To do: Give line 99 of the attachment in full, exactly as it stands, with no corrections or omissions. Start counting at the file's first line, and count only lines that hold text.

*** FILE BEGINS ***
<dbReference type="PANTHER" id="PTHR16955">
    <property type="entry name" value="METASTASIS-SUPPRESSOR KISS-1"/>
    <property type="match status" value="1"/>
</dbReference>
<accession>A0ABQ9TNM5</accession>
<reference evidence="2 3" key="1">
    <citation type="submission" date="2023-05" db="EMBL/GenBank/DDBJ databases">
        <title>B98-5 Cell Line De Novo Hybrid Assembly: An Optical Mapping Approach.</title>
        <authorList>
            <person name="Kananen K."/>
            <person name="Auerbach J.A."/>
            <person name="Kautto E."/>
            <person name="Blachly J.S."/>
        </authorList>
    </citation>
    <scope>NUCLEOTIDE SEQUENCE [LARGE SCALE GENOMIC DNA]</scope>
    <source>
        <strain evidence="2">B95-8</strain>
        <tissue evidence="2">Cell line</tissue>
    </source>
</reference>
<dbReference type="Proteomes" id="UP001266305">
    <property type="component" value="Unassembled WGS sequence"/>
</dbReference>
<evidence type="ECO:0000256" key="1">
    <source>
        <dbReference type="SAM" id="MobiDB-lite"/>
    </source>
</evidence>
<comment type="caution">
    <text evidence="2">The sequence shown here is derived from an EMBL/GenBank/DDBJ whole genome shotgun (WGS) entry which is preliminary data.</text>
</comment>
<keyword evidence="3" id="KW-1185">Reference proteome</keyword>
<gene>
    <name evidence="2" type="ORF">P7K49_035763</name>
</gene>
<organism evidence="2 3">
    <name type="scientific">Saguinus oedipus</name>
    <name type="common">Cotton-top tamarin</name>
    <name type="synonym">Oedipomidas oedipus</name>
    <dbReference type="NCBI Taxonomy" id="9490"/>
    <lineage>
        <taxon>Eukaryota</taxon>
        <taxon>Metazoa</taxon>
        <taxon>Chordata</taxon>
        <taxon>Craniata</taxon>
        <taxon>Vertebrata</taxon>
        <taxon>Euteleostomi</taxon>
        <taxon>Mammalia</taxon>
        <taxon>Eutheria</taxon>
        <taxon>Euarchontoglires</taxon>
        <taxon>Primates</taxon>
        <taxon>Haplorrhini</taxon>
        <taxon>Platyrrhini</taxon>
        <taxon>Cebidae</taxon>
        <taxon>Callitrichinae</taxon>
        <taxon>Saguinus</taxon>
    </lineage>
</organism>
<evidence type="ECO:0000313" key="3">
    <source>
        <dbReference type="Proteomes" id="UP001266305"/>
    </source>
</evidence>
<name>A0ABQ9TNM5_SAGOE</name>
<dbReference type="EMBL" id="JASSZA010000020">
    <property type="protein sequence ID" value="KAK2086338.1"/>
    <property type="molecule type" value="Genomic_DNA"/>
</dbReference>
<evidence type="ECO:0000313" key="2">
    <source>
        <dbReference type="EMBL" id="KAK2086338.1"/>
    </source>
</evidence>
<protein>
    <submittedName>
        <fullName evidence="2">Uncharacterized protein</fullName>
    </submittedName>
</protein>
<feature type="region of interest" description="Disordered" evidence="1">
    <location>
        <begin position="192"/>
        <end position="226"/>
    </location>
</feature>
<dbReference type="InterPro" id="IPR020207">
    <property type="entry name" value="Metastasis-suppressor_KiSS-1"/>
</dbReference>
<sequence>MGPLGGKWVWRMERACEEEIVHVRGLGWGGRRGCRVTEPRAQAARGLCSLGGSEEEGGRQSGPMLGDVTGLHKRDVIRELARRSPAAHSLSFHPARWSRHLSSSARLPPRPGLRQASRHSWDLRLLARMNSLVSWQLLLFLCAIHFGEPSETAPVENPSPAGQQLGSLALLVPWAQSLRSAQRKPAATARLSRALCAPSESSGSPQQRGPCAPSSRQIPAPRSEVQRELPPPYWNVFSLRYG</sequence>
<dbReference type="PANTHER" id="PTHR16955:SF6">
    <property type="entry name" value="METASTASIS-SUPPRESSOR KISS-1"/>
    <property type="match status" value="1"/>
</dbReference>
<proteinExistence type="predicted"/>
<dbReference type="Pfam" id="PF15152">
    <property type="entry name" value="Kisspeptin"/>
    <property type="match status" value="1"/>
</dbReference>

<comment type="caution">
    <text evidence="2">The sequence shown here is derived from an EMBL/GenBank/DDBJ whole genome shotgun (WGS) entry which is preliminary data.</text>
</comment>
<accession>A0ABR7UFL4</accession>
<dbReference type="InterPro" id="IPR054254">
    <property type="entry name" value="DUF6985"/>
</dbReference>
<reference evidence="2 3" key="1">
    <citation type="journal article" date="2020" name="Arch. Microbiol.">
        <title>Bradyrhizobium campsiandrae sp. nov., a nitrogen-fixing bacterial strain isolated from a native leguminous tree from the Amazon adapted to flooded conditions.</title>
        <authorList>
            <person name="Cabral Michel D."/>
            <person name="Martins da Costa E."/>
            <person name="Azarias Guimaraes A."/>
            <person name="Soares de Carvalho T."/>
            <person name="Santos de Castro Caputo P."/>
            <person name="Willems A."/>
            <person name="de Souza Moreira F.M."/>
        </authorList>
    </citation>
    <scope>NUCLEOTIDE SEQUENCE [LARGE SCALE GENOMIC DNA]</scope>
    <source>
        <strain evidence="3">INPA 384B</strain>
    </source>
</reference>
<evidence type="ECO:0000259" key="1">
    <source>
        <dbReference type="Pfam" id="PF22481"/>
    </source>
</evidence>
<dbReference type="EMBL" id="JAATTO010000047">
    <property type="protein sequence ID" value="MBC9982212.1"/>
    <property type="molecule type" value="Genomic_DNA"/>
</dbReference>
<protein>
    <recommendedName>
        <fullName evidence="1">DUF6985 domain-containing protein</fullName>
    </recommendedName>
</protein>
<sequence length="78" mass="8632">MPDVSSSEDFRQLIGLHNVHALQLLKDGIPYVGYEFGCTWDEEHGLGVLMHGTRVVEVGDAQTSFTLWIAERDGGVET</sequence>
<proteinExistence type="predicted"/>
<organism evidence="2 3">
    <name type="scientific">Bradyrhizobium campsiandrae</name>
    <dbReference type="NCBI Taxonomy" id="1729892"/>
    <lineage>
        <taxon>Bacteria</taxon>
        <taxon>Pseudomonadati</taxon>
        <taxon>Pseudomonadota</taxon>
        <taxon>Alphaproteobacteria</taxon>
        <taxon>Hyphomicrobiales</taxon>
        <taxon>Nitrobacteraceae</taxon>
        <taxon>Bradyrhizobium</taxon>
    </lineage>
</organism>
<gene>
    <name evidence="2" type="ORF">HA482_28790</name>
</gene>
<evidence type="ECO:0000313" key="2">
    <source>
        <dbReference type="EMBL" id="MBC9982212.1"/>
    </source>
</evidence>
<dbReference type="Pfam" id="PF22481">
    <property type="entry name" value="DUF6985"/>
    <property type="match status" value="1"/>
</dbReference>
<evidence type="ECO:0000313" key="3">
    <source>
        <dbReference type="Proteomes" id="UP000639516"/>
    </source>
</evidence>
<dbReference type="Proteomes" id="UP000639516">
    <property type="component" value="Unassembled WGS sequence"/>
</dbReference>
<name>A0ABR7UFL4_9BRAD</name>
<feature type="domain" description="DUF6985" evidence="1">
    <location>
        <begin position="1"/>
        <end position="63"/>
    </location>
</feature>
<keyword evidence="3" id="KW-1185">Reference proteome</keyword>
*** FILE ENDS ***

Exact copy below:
<comment type="caution">